- Waller deemed competent to stand trial (1/11/17)5
- Young Elvis impersonator from Bernie performs on 'Ellen DeGeneres Show' (1/12/17)
- 113 drug tests at Jackson High net one instance of illicit usage (1/11/17)14
- Two subjects of interest in 1992 homicide to take polygraph tests (1/15/17)5
- Two men shot after argument; houses also struck by bullets (1/12/17)21
- Imo's Pizza will be added to Rhodes 101 convenience store in Jackson (1/10/17)16
- Cape SportsPlex contractor offers a look at the project (1/15/17)8
- Juvenile accused of stealing, damaging playground statue (1/9/17)25
- Two Cape men recovering after shooting (1/13/17)
- Business notebook: Faithfully Fed aims for more than just food (1/9/17)4
Counties across Missouri are in the midst of their every-other-year reassessment process. County assessors will be notifying owners by May of the values at which their property will be assessed for tax purposes.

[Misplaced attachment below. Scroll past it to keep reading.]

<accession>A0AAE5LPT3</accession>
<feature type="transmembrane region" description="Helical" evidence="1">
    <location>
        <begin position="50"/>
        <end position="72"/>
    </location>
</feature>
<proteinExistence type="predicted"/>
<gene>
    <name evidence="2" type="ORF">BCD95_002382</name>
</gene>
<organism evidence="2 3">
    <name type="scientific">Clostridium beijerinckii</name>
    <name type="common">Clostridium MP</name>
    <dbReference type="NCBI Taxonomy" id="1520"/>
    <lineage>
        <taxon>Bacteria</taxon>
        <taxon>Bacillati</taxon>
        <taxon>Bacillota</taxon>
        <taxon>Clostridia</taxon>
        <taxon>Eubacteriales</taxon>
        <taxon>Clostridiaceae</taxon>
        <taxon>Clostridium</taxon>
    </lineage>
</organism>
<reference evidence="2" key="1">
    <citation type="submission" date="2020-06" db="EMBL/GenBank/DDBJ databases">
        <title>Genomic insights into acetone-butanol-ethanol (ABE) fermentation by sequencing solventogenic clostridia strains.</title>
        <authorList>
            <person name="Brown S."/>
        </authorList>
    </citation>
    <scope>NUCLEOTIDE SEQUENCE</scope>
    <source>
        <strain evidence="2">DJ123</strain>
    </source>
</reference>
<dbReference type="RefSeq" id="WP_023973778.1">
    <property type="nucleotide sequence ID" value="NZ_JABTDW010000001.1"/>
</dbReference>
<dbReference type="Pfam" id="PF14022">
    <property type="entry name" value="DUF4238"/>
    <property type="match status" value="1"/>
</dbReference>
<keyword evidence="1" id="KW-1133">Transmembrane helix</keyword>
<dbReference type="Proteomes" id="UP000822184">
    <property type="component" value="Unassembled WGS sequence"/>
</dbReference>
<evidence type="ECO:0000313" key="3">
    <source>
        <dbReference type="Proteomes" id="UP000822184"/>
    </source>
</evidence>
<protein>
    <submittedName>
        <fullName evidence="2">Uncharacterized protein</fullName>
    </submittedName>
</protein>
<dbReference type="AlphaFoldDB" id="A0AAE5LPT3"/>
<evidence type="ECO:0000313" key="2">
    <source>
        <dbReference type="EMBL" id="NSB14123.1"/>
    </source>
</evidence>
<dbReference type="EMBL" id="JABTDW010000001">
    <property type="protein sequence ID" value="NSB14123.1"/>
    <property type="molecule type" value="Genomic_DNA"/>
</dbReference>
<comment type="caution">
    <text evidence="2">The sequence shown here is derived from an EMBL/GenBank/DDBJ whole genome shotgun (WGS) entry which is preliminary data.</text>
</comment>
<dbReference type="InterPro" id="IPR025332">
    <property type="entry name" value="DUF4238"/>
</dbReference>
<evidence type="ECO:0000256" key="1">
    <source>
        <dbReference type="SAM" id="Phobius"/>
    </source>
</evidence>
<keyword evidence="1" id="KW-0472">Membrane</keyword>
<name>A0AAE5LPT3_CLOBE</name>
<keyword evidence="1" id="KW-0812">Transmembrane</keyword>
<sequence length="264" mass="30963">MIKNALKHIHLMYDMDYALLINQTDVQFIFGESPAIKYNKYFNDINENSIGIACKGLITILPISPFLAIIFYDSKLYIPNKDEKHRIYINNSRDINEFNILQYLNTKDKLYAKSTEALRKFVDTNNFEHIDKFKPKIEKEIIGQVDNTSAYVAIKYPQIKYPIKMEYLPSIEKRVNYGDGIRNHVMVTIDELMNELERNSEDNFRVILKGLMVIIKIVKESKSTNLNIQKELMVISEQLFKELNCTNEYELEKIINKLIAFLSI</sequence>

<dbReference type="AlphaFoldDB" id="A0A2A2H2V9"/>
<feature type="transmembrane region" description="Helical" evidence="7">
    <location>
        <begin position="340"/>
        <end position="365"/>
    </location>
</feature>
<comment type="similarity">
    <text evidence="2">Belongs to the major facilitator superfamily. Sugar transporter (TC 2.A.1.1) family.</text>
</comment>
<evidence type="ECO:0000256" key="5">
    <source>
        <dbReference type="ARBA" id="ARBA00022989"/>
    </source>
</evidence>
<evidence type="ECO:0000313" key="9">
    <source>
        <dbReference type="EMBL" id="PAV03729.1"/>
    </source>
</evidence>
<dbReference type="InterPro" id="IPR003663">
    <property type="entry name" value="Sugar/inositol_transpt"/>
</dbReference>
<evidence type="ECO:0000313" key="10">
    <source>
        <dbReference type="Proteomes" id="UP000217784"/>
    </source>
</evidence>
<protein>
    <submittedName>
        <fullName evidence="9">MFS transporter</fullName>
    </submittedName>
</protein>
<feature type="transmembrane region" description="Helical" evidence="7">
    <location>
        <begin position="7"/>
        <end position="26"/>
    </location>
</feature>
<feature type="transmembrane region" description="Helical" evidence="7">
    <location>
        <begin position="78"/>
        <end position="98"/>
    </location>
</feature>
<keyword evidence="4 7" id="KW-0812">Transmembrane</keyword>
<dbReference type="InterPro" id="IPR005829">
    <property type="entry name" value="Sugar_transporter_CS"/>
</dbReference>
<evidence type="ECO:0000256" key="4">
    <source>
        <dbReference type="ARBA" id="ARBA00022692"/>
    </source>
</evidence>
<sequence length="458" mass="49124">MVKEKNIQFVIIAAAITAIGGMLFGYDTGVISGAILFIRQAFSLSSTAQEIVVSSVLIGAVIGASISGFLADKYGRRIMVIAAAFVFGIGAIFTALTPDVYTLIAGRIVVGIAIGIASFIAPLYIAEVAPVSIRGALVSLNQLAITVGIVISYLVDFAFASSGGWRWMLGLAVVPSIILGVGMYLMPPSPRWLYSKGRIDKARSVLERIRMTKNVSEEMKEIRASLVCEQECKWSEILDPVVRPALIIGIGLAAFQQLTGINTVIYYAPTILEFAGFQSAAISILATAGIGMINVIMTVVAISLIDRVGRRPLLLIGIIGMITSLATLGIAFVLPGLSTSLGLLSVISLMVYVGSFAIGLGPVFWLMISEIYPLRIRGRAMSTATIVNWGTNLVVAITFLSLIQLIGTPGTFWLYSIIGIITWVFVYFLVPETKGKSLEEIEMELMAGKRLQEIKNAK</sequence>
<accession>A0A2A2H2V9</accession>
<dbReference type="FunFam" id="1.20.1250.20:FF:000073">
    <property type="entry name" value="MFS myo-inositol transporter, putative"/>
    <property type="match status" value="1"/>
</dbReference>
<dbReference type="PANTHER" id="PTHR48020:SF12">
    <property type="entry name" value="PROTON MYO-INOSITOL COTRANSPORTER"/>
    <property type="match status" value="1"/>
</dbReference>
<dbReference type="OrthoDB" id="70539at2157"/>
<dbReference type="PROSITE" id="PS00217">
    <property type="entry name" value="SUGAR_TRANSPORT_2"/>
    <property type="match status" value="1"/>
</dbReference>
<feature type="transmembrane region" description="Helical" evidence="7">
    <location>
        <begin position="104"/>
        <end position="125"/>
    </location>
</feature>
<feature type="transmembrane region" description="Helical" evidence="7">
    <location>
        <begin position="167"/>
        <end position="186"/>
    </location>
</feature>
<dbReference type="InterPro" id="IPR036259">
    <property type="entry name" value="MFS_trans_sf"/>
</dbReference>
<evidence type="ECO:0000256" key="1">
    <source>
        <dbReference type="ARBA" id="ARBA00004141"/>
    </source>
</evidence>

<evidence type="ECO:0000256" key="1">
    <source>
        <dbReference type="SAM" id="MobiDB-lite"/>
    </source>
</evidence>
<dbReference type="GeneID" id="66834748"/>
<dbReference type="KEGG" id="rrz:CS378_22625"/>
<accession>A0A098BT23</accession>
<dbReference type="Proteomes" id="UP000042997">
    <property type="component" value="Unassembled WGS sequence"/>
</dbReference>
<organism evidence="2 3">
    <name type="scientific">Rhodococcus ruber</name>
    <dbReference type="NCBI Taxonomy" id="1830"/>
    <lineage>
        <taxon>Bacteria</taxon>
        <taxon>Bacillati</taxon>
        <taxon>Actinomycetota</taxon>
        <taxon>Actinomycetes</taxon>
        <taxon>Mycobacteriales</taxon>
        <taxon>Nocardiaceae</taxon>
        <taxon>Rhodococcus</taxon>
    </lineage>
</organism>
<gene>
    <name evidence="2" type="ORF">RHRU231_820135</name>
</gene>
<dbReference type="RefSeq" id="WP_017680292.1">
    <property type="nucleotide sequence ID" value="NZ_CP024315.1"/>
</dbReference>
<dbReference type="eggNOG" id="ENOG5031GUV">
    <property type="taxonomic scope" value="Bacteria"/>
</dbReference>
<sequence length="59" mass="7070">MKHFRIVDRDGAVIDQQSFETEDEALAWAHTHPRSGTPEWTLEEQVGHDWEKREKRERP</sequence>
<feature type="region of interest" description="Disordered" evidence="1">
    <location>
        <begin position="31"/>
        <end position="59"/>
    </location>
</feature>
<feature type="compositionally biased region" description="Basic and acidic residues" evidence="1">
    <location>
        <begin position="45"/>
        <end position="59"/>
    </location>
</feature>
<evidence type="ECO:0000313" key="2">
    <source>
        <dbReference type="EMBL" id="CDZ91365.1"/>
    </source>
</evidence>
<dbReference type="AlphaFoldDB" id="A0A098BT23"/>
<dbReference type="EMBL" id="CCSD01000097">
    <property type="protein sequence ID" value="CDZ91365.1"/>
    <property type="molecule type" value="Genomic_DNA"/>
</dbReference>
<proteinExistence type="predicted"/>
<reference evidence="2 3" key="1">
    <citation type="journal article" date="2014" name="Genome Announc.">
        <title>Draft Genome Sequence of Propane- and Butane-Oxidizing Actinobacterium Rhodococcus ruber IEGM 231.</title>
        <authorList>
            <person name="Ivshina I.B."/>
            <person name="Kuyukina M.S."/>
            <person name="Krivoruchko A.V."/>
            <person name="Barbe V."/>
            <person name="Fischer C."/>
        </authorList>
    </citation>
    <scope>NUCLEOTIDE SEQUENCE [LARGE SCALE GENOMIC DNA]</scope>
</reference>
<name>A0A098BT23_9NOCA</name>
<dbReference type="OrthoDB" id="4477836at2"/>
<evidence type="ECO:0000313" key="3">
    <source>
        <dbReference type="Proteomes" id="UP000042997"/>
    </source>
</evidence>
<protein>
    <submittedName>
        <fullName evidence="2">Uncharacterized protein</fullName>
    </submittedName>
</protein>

Under reassessment, property is supposed to be taxed based on current market values. With the economic downturn of the past year and declining real estate values to varying degrees across the country, many property owners wonder if they will see a reduction in their assessed values and, as a result, lower property taxes.
That's not like to occur, say some of the county assessors in Southeast Missouri. But while assessments aren't likely to drop, they aren't likely to go up unless there have been significant property improvements to warrant an increase.
For taxpayers who don't agree with their assessments, there is a process for appeals. It starts with the board of equalization in each county, whose decisions can be appealed to the Missouri State Tax Commission. Beyond that, taxpayers can ask a circuit court judge to decide on disputed assessments.
Take a look at your assessment notice when it arrives in the mail in a month or so. If you're not satisfied, call the assessor's office in your county and get complete information on the appeal process.